An Introduction to Cloud Optimized Storage Solutions: Part 1

by dave on December 4, 2008

With the advent of Cloud Computing and the general resurgence of computing grids, data storage has been taken for granted.  The general focus has been on computational power, integration points via software (API access, for example), and code portability.  Storage, on the other hand, was considered a commodity to be taken advantage of; a simple pool of storage for whatever data needed some level of retention and access.  However, as cloud computing’s storage and access demands continue to grow, the need for an optimized storage layer and hardware accompaniment become even more critical.

In this series of articles (which represent a paper I am writing), I will attempt to examine key areas where a Cloud Optimized Storage Solution (referred to as COSS through the remainder of this document) can both bolster the general availability of the cloud at large and concurrently provide appropriate performance for the cloud application set based on Service Level Agreements (SLAs).  As part of this examination, I will look at the following key areas:  the type of content being stored and how it is being allocated to storage, the expected performance “tiers” or metrics associated with performance, SLA types and examples, COSS hardware performance, the interoperability and portability of the COSS solution, compliance and authentication characteristics for storage, and the integration of environmental considerations in the design (i.e. “green” computing). Further, I will also attempt to introduce the concept of neural networking as an integration model for COSS. In order to enhance the understanding of each of these categories, I will include visuals where appropriate as well as tabular data explanations for consideration.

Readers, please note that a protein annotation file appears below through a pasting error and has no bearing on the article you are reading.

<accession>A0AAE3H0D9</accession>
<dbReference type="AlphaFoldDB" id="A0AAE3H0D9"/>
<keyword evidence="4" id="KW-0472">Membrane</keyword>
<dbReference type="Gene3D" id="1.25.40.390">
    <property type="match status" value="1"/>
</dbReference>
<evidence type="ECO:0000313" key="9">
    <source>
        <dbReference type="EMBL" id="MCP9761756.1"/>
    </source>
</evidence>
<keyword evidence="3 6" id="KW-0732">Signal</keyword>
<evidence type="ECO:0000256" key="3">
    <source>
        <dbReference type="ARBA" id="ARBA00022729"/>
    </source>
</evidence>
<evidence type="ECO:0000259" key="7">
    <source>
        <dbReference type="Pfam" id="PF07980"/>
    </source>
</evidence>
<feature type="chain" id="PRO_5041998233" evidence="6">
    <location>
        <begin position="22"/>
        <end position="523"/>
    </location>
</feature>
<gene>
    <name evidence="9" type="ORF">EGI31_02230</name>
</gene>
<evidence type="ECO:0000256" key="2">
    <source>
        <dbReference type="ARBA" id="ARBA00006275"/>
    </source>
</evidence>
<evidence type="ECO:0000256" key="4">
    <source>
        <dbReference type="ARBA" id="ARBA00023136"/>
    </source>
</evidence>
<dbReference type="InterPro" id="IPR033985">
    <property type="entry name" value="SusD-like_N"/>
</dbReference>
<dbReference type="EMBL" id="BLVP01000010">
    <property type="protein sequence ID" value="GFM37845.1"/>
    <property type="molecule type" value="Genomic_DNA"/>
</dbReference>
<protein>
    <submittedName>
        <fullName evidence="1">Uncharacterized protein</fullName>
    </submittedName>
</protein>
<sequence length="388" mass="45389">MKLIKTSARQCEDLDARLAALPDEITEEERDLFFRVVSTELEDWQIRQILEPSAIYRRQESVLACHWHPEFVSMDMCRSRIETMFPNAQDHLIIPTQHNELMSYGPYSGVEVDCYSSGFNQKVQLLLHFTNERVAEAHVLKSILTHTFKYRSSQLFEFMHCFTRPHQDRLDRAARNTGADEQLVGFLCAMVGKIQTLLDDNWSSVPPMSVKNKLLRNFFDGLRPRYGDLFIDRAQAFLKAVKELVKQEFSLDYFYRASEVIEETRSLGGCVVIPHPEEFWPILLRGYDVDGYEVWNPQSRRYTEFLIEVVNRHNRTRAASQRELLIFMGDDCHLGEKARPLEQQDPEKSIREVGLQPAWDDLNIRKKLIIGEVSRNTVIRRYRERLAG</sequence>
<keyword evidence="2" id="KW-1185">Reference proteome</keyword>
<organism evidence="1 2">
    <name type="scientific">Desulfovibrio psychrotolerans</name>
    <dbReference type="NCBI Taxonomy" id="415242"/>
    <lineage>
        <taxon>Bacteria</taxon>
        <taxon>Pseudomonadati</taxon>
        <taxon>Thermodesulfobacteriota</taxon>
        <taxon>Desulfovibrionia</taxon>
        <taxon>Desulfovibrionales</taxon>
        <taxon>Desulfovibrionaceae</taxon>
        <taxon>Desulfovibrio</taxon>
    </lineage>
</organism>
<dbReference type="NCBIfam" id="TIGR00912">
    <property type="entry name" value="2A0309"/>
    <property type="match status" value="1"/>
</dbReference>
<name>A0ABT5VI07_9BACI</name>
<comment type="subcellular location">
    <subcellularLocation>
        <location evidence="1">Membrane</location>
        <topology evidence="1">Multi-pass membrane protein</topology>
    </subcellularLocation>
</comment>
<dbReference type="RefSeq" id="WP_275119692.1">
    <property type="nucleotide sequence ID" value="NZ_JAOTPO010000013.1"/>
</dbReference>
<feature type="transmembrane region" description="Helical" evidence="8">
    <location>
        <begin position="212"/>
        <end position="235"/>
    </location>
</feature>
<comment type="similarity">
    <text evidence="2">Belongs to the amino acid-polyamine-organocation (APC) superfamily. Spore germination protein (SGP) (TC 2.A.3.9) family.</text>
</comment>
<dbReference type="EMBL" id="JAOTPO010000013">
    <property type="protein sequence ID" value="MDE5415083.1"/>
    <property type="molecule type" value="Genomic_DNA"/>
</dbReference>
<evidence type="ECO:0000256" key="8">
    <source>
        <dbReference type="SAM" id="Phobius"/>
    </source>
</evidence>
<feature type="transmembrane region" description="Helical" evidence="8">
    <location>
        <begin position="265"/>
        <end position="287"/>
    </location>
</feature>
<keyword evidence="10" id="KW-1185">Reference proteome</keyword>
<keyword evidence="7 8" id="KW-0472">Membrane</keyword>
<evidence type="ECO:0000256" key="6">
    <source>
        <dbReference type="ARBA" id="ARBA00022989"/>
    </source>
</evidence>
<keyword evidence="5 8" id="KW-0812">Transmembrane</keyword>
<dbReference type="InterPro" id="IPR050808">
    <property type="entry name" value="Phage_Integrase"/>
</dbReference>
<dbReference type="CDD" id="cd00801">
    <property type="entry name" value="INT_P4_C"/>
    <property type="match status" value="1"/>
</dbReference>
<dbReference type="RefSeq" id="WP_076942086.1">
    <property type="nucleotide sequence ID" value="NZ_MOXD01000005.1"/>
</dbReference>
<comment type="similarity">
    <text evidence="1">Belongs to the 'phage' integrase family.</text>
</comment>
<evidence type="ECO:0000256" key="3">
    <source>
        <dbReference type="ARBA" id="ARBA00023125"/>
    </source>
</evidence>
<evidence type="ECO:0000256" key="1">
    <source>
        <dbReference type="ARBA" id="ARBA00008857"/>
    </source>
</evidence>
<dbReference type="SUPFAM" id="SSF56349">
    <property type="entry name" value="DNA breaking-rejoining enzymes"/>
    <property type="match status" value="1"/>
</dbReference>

Part 1: What Content is being stored on COSS?

COSS - What content is being stored?

COSS - What content is being stored?

Data within the global Cloud is considered to be of two distinct varieties: structured and unstructured. Structured data is best defined as: “data that ha(s) been represented in a manner that allows computation with those data .” Structured data includes (but is not limited to) meta-data, XML/XHTML, database frameworks and underlying structures, and email (some).  Structured data is therefore “information that has been organised to allow identification and separation of the context of the information from its content .”  Unstructured data, on the other hand, is best defined as: “Data that is not in tabular or delimited format ” or “Data which is not structured such as free-text . The computer cannot automatically extract properties and relationships… ”  Unstructured data, in praxis, refers to content such as audio, video, graphic images, email (some), documents (some), and some variations of XHTML (not tagged).

Each type of content, whether it be structured or unstructured,  has different influencing factors affecting its storage and retrieval.  For example, unstructured data, like audio or video, typically has some method of compression applied to it (MP3, AAC, WMV, MP4, etc) that limits the actions that can be applied to them by storage systems or host-level software. Conversely,  structured data can contain high levels of commonality which influence the ability to provide de-duplication level services.  In either case, how this content can be managed is a function of both its inherent nature as well as how it is being stored.

Feedback is appreciated!


Dave Graham

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